ant, and one, with the property, at once to the clerk or other
person In charge of the police office in such city or town.

Record of property alleged to be stolen.

1413. The clerk in, or person having charge of, the. police
office ih any incorporated city or town, must enter in a suitable
book a description of every article of property alleged to be
stolen or embezzled, and brought into the office or taken fmm
the person of a prisoner, and must attach a number to each
article, and make a corresponding entry thereof.



CHAPTER XIII.
REPRIEVES, COMMUTATIONS AND PARDONS.

Bee. 1417. Governor may grant reprieves, commntatlons, and pardons.

1418. His power In respect to eonvletlons for treason.

1419. To communicate to the leglslntore reprieves, commntatlons,

and pardons.

1420. Report of case, how and from whom required.

1421. Notice to district attorney of application for j;>ardon.

1422. Publication of notice.

1423. When two preceding sections are not applicable.

Governor may grant reprieves, commutations, and pardons.

1417. The governor has power to grant reprieves, commu-
tations, and pardons, after conviction, for all offenses, except
treason and cases of impeachment, upon such conditions and
with such restrictions and limitations as he may think proper,
suhject to the regulations provided in this chapter.

68 Cal. 180.

Hit power in respect to convictions for treason.

1418. He may suspend the execution of the sentence, upon
a conviction for treason, until the case can be reported to the
legislature at Its next meeting, when the legislature may either
pardon, direct the execution of the sentence, or grant a further
reprieve; provided, that neither the governor nor the legislature
shall have power to grant pardons or commutations of sen-
tence in any case where the convict has been twice convicted of
felony, after the first day of January, eighteen hundred and



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731 REPRIEVES, COMMUTATIONS AND PARDONS. 1419-1423

eighty, unless upon the written recommendation of a majority
of the Judges of the Supreme Court. [Amenament approved
Pehruary 18, 1880; amendments 1880, 2. In effect February 18.
1880.]

W Cal. 180.

To communicate to the legislature reprieves, commutations, and
pardons.

1419. He must, at the beginning of every session, com-
municate to the legislature each*#case of reprieve, commutation,
or pardon, stating the name of the convict, the crime of which
he was convicted, the sentence and its date, and the date of
the commutation, pardon, or reprieve, and the reasons for grant-
ing the same. [Amendment approved February 18, 1880; amend-
ments 1880, 3. In effect February 18, 1880.]

Report of case, how and from whom required. .

1420. When an application is made to the governor for a
pardon, he may require the judge of the court before which the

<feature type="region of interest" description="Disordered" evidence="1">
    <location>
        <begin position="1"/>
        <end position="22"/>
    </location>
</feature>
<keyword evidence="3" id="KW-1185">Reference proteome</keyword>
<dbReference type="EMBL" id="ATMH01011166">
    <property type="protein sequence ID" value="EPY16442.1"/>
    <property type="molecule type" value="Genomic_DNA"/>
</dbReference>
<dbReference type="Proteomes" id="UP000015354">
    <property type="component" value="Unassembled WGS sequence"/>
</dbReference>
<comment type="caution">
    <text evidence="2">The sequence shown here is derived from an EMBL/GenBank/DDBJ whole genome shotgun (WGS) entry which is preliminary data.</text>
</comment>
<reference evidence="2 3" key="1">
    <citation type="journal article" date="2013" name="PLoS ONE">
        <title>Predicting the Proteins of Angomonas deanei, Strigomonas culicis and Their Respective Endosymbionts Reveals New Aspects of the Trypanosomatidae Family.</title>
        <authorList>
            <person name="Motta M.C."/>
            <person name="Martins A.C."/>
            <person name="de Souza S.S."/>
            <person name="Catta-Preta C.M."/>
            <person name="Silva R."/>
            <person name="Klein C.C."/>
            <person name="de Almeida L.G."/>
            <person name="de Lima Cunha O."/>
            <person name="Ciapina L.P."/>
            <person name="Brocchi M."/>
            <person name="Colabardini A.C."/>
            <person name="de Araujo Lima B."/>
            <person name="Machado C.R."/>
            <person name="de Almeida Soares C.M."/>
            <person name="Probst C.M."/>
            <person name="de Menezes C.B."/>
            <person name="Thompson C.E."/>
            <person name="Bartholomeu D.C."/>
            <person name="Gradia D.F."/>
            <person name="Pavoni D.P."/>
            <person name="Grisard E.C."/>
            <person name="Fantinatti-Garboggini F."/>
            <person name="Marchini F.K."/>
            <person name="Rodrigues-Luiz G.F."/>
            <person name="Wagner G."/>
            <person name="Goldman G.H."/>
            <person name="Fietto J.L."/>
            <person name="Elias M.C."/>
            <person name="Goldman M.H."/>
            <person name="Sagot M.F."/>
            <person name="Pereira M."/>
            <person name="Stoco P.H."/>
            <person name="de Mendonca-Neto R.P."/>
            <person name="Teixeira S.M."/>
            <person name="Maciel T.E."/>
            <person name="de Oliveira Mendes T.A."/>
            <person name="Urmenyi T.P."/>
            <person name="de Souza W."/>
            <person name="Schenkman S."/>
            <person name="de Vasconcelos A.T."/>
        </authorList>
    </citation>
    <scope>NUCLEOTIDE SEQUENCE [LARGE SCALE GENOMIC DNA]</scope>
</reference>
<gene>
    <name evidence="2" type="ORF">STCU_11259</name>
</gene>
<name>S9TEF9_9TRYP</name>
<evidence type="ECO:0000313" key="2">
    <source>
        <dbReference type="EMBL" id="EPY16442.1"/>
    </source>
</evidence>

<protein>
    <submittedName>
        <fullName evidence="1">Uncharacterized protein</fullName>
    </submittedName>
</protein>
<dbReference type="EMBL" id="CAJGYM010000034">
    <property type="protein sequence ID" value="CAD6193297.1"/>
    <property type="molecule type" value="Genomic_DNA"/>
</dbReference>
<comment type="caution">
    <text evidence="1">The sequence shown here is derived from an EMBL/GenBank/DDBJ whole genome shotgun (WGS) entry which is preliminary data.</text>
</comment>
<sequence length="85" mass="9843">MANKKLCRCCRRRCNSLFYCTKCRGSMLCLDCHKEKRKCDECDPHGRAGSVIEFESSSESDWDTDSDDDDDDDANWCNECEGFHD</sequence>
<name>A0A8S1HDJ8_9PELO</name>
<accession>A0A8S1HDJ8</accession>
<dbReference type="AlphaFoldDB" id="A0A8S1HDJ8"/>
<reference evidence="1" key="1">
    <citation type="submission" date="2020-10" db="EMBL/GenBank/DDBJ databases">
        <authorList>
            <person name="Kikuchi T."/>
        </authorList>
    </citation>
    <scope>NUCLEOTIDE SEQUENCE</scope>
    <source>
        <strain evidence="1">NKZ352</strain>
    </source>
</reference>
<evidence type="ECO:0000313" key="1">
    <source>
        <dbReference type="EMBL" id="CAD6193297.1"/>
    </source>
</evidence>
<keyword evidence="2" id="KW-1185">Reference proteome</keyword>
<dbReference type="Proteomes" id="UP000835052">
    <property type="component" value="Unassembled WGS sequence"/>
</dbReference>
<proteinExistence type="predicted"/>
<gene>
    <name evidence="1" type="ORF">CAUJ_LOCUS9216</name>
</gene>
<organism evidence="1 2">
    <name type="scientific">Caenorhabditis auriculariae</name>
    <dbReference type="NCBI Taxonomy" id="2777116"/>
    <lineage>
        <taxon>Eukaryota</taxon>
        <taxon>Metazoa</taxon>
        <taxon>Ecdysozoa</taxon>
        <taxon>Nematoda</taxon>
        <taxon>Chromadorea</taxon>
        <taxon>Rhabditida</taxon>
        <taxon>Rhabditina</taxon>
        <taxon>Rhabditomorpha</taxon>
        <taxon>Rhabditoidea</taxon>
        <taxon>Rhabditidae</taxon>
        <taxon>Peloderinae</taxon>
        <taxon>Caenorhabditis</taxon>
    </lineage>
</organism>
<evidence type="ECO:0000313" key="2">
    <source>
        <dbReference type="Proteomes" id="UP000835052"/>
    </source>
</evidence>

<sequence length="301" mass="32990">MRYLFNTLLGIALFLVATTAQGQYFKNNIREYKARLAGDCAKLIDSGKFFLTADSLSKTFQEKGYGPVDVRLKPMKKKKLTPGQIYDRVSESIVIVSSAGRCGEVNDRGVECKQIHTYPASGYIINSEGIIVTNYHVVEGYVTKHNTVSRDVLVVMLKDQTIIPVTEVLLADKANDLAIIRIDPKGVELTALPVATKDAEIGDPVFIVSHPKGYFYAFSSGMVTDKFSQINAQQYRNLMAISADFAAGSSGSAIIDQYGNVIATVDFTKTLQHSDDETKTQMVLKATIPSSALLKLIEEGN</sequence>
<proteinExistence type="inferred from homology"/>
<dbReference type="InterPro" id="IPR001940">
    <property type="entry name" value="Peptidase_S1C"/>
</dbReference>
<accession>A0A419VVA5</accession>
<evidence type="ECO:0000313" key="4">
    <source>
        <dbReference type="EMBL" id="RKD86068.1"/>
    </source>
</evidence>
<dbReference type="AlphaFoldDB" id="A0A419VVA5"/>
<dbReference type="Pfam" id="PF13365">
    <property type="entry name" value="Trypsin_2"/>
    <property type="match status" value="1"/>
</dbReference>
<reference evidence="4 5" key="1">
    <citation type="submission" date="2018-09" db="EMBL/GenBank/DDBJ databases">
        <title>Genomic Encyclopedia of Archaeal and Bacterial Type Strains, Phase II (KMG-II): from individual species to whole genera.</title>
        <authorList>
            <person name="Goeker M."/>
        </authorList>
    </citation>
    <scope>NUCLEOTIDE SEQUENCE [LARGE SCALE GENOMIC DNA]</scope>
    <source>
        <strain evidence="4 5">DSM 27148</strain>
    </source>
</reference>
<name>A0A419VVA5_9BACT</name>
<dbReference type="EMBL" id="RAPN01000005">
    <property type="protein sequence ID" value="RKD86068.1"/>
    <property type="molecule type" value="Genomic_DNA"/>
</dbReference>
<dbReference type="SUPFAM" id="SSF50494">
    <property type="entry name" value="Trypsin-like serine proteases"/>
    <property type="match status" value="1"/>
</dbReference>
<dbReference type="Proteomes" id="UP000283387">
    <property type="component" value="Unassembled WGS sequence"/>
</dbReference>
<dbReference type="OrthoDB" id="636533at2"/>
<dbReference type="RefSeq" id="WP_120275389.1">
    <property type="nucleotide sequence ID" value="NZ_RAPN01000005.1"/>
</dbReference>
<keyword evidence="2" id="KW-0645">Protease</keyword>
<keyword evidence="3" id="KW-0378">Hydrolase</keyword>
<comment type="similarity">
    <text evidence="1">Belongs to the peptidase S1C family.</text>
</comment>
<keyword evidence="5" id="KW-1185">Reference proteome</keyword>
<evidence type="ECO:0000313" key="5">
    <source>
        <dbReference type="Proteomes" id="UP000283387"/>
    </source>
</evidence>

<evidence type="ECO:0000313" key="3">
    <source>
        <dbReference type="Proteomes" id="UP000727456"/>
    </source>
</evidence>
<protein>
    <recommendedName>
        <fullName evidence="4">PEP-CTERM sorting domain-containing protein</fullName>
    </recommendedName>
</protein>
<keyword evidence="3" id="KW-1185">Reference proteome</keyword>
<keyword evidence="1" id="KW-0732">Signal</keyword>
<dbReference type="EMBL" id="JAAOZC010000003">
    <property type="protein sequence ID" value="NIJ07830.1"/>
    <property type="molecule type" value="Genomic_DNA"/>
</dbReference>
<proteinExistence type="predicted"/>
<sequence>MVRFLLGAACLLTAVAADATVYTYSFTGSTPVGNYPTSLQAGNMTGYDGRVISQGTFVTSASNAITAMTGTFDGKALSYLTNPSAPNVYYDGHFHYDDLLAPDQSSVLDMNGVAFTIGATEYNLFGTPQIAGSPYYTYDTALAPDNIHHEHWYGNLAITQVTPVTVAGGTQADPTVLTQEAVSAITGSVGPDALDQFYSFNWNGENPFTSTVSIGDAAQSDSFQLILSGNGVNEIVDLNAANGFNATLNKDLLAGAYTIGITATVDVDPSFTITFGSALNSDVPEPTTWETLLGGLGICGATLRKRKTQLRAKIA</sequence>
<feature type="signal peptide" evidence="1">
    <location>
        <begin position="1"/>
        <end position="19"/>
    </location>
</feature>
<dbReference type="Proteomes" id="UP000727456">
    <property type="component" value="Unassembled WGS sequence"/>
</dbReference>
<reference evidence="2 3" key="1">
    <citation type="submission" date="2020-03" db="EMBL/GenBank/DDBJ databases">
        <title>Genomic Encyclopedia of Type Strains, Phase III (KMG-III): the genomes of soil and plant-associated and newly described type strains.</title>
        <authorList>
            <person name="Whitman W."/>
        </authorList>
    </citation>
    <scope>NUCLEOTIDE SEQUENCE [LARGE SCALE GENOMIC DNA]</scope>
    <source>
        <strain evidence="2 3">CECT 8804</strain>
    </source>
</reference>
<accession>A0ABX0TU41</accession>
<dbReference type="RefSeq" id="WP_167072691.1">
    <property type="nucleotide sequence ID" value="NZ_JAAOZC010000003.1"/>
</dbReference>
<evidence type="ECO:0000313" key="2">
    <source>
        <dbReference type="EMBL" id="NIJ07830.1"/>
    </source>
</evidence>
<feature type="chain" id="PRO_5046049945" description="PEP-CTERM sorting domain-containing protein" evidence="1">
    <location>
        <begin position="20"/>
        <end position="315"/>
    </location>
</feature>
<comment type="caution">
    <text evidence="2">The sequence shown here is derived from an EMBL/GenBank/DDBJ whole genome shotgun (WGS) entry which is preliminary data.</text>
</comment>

conviction was had, or the district attormey by whom the action
was prosecuted, to furnish him, without delay, with a statement
of the facts proved on the irial, and of any other facts having
reference to the propriety of granting or refusing the pardon.

68 Cal. 180.

Notice to district attorney of application for pardon.

1421. At least ten days before the governor acts upon an
application for a pardon, written notice of the intention to apply
therefor, signed by the person applying, must be served upon the
district attorney of the county where the conviction was had,
and proof, by affidavit, of the service must be presented to the
governor.

Publication of notice.

1422. Unless dispensed with by the governor, a copy of the
notice must also be published for thirty days from the first pub-
lication, in a paper in the county in which the conviction was
had.

When two preceding sections are not applicable.

1423. The provisions of the two preceding sections are not
applicable:

1. When there Is imminent danger of the death of the person
convicted or imprisoned; ,

2. When the term of Imprisonment of the applicant is within
ten days of Its expiration.



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1426-1427 PENAL CODE. 732

TITLE XI.

OF PROCEEDINGS IN JUSTICES' AND POLICE COURTS, AND

APPEALS TO SUPERIOR COURTS.

Chapter I. Proceedings in justices' and police courts, sections
1426-61.
II. Appeals to superior courts, sections 1466-70.

CHAPTER L
PROCEEDINGS IN JUSTICES' AND POLICE COURTa

Sec. 1426. I*roceediDgs mnBt be commeDced by compUlnt.

1427. When warrant of arrest must issue. Form of warrant.

1428. Minutes, bow kept.

1429. The plea, and bow put In.
1480. Issue, bow tried.

1431. Change of venue, when granted.

1482. Proceedings on change of venue.

1433. Postponement of the trial.

1484. Defendant to be present.

1435. Jury trial, how waived.

1436. Challenges.

1437. Oath of jurors.

1438. Trial, how conducted.

1439. Court to decide questions of law, but not of fact.

1440. Jury may decide In court, or retire.

1441. Verdict of jury, how delivered and entered.

1442. Verdict, when several defendants are tried together.